The Pittsburgh Pirates’ trade of Corey Dickerson to the Philadelphia Phillies scratched a .300 hitter and a Gold Glove left fielder off the roster, an odd result for a team that has lost 16 of 19 games and needs further tinkering to contend in 2020.
But Dickerson, 30, is due to become a free agent next year when he will seek a multi-year contract and a raise from his $8.5 million salary.
The Pirates have found a younger, cheaper — possibly even better — replacement in 24-year-old Bryan Reynolds, who is leading the team with a .324 batting average.
“Bryan has given us street cred and field cred,” manager Clint Hurdle told AT&T SportsNet on Wednesday after the Pirates’ 4-1 loss in Cincinnati.
But Dickerson was second to Reynolds in batting average (.315) after hitting two homers and driving in five runs Tuesday night. Shoulder and groin injuries have limited him to 127 at-bats, four homers and 25 RBIs for the season, but he is healthy now.
The return from the Phillies is a player to be named — likely someone of minimal immediate impact — and $250,000 in international bonus pool money.
“We felt like it was the opportunity to spend more money in the international market and have a lottery ticket or two,” general manager Neal Huntington said.
Huntington pointed out deleting Dickerson will give younger players such as Jose Osuna, Jason Martin and Pablo Reyes — only Osuna is on the big-league team at the moment — a chance to gain more experience and grow.
He added the trade “cleared the deck for us as we look toward 2020.”
Dickerson is the second productive outfielder the Pirates traded at the past two deadlines after they sent Austin Meadows, who turned into an American League All-Star, to the Tampa Bay Rays last year.
That leaves Reynolds, Starling Marte and, presumably, Gregory Polanco manning the outfield, left to right, next year — assuming Polanco’s shoulder woes will disappear by spring training.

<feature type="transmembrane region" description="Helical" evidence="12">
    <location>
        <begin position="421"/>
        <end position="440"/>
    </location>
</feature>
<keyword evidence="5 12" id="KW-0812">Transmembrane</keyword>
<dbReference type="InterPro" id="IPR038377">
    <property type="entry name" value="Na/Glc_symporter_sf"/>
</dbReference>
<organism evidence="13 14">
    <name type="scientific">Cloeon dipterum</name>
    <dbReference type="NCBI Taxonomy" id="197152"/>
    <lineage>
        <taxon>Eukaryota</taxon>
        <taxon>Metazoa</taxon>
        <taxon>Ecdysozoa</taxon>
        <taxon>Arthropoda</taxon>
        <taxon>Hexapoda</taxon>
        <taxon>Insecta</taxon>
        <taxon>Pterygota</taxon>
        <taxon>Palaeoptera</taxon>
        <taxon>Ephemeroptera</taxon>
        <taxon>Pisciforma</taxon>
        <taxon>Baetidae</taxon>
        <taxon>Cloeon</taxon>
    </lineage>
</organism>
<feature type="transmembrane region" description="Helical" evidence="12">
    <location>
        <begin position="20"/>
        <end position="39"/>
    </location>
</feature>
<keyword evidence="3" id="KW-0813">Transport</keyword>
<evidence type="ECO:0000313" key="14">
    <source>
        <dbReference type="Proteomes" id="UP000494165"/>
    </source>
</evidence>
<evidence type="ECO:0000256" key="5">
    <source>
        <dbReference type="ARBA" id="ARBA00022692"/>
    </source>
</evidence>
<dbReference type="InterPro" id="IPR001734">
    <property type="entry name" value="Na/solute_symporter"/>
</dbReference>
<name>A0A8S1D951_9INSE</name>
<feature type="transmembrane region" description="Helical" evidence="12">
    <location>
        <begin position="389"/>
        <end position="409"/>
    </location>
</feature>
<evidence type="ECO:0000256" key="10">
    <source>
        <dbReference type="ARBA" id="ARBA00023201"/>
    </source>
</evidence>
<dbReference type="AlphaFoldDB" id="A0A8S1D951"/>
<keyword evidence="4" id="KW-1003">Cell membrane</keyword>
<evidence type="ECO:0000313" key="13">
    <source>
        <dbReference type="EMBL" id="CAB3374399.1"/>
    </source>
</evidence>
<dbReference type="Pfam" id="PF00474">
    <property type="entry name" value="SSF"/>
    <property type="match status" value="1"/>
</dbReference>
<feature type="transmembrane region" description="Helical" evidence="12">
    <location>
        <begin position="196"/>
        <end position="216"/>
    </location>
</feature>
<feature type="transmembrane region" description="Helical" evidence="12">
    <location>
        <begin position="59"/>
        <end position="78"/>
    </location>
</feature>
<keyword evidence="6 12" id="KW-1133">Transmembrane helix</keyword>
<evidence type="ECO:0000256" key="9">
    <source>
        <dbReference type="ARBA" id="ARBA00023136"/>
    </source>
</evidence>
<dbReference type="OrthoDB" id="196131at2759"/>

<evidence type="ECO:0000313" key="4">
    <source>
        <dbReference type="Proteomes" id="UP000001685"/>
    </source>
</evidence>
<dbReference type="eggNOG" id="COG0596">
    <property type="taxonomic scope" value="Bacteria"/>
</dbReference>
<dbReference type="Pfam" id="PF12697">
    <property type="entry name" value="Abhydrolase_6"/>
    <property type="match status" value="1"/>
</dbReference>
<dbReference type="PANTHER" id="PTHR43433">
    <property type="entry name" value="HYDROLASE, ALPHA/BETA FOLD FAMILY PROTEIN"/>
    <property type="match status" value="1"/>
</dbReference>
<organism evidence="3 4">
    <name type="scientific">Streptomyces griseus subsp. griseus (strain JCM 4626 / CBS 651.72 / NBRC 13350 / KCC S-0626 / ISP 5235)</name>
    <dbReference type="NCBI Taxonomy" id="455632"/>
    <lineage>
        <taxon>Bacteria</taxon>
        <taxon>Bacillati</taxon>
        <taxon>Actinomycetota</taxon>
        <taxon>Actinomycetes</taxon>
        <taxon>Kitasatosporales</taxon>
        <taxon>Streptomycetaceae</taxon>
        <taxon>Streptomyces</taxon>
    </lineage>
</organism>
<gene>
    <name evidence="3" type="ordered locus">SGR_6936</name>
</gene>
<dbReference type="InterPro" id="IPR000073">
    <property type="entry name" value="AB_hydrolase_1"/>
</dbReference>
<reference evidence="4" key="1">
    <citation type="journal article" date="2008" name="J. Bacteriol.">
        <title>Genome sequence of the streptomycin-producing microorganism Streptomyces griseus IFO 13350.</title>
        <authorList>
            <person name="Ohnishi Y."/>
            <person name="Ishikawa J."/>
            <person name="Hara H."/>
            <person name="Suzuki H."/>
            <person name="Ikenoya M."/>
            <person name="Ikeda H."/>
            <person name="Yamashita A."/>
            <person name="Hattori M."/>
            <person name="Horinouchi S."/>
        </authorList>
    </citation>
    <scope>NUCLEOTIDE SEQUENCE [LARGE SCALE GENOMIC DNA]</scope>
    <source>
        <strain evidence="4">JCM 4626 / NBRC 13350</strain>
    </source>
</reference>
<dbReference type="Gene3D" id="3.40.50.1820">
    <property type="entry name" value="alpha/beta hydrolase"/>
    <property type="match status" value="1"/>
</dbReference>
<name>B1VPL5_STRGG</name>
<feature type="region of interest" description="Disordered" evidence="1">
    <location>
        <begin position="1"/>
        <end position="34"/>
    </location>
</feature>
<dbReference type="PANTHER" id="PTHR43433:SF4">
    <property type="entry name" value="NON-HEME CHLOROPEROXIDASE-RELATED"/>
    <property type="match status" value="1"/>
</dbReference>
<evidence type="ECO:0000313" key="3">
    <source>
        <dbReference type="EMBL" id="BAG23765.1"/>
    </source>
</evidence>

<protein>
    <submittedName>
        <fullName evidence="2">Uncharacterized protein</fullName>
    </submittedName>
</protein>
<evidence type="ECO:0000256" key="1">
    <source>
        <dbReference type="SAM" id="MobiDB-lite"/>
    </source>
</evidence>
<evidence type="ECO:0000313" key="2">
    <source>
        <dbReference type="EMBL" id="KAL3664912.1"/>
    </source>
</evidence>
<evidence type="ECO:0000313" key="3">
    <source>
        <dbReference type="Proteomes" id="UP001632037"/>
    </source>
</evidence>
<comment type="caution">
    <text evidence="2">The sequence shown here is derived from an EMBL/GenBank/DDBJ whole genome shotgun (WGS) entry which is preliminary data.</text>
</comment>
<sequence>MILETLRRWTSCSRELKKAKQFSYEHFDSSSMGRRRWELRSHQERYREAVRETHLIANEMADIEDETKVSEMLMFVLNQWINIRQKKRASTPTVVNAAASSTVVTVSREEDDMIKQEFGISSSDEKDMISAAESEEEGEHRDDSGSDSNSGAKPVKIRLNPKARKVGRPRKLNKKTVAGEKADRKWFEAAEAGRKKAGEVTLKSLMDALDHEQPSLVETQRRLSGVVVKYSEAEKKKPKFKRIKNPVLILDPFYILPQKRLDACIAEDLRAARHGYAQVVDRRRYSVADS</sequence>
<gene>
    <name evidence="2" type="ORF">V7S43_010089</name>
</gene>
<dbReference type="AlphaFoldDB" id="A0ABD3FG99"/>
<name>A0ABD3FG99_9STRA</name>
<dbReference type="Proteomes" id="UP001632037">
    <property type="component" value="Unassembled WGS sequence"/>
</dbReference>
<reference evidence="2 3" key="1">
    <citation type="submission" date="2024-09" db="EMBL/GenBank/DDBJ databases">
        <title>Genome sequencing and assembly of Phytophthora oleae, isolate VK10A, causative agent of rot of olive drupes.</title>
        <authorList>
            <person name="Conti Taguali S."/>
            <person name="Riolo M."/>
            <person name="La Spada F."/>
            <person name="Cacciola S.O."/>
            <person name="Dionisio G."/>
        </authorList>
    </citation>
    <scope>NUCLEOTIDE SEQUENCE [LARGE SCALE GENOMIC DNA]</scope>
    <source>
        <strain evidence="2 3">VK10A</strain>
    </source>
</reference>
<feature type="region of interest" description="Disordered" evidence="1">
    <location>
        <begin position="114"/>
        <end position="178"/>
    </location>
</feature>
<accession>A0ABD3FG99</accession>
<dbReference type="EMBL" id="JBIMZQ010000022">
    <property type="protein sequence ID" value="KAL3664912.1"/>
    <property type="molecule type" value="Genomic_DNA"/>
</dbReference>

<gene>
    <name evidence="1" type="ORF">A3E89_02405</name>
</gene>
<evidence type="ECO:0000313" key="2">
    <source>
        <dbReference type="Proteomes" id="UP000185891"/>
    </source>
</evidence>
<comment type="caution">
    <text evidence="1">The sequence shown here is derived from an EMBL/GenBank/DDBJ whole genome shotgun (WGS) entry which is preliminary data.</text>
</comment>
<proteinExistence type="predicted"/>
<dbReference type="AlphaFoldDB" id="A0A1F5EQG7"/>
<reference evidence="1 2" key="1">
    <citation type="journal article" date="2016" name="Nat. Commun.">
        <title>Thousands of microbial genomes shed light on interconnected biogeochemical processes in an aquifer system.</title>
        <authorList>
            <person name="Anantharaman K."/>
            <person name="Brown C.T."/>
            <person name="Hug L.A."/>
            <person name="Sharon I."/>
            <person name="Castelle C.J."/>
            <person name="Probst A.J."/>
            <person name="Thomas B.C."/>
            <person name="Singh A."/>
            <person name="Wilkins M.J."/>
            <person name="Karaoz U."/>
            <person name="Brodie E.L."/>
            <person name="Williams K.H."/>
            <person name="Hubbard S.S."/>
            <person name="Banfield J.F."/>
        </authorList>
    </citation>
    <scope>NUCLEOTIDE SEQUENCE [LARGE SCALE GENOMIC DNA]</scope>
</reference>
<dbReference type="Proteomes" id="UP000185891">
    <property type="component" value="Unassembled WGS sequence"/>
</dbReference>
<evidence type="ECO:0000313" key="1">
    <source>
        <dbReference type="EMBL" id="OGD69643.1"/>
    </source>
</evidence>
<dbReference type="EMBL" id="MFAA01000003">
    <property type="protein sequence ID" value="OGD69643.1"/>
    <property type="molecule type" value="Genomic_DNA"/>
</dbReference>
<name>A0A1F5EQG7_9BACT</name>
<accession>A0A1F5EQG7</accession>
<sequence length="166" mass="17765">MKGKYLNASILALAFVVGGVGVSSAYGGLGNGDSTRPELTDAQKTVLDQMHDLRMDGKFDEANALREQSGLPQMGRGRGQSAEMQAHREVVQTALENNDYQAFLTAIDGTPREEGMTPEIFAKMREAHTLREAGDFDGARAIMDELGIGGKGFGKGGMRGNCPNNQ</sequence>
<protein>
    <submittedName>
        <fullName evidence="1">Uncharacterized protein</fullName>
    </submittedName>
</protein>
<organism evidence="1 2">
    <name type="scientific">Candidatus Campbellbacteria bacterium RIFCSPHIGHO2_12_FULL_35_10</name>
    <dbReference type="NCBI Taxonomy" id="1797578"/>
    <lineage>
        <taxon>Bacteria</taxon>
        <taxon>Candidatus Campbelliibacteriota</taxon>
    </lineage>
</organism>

Veteran Melky Cabrera, 35, who might have been attractive to a contending team as a rental player, wasn’t traded. He will be needed as a starting outfielder while Polanco rehabs his shoulder.
Hurdle recognized the contributions made by Dickerson, who was designated for assignment by the Rays last year before the Pirates traded for him just before spring training.
Hurdle said old friend Walt Weiss, who managed Dickerson in Colorado, told him, “You’re going to love this guy.”
“I told Corey, ‘Walt told me I was going to love you. Now that the time has been spent, I love you.’ ”
The Pirates traded Dickerson to the Phillies, who are seeking outfield help after losing Andrew McCutchen to a knee injury June 3.
Huntington didn’t have much to offer in trades but was reluctant to part with closer Felipe Vazquez, who was coveted by the Los Angeles Dodgers. The teams talked, but the Dodgers were unwilling to meet the Pirates’ demands of their top prospects.
“We are working to build a quality foundation for next year,” Huntington said. “We are going to work to be a postseason club (in 2020). A player the caliber of Felipe Vazquez is incredibly helpful to do that.”
Huntington all but conceded this season is a lost cause after the last-place Pirates fell 11 games behind in the National League Central with the second-worst record (47-61) in the league.
“We’ve dug ourselves quite a hole for this year,” he said.
Meanwhile, Dickerson is thrust into a playoff chase but leaves with strong feelings for his former teammates.
“Little bit surprised,” Dickerson told AT&T SportsNet. “You start thinking about family, but the first thing I think about is my teammates. We battled together, the ups and down.
“This game is tough. This game will weigh on you very heavily, and to be there for the guys and they be there for me, it’s tough anytime you get traded.”